According to Horsfield, whose diligent research efforts spanned from Victoria to England and Scotland, Cougar Annie cleared five acres of rainforest single-handedly. She was pregnant most of the time, said Horsfield, and her upper class husband did not “believe” in helping with manual work.
Cougar Annie’s “mad joy of gardening” was about planting “anything she could get her hands on,” including 23 apple tree varieties, dahlias, day lilies, tiger lilies, irises and daffodils.
She established a nursery business and shipped her plants across Canada.
Horsfield pointed out that even today most of the flowering plants are giganitc in stature. The rhododendrons are 25 feet tall. The moss that grows around them, though, creates harmony between natural and domestic growth. Skunk cabbage and ferns also contribute to this blend.
Peter Buckland, who bought the property from Cougar Annie before she died at age 97 in 1985, used “chainsaw gardening” to cut away the overgrowth that accumulated during the later part of her life. Horsfield’s slide presentation and her book boasts the beautiful, brightly illustrative maps of Salt Spring author, naturalist and Driftwood columnist Briony Penn.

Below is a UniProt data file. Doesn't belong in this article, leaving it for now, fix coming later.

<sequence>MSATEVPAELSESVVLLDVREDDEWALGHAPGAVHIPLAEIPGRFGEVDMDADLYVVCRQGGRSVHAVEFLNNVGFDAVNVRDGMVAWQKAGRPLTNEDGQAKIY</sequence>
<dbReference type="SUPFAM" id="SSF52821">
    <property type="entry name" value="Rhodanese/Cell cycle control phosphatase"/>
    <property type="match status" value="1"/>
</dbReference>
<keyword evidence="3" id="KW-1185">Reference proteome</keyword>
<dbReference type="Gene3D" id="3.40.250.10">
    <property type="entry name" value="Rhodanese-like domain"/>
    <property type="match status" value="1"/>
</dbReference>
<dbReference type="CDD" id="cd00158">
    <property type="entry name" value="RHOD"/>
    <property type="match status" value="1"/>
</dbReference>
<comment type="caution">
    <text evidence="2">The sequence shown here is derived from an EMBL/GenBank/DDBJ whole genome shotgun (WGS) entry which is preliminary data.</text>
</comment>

Buckland used surveyor’s tools and a compass to capture on graph paper the garden’s dimensions before Penn was able to draw the map.
The Boat Basin Foundation and Cougar Annie’s Garden Club has been established to maintain the garden.
Tanya Lester can be reached to do psychic readings, write or house sit by emailing her at email@example.com or calling her at 250-538-0086. Her web is at teareading.wordpress.com and she is on Facebook, LinkedIn, Google and Twitter.
Her books are Confessions of a Tea Leaf Reader( that can be purchased from by the author or perused at amazon.com), Friends I Never Knew, Dreams and Tricksters, Women Rights/Writes. These books are available in some libraries and the last three in the Legislative Library of Manitoba.
Read other posts in Tanya’s blog at tealeaf56.wordpress.com or writingsmall.wordpress.com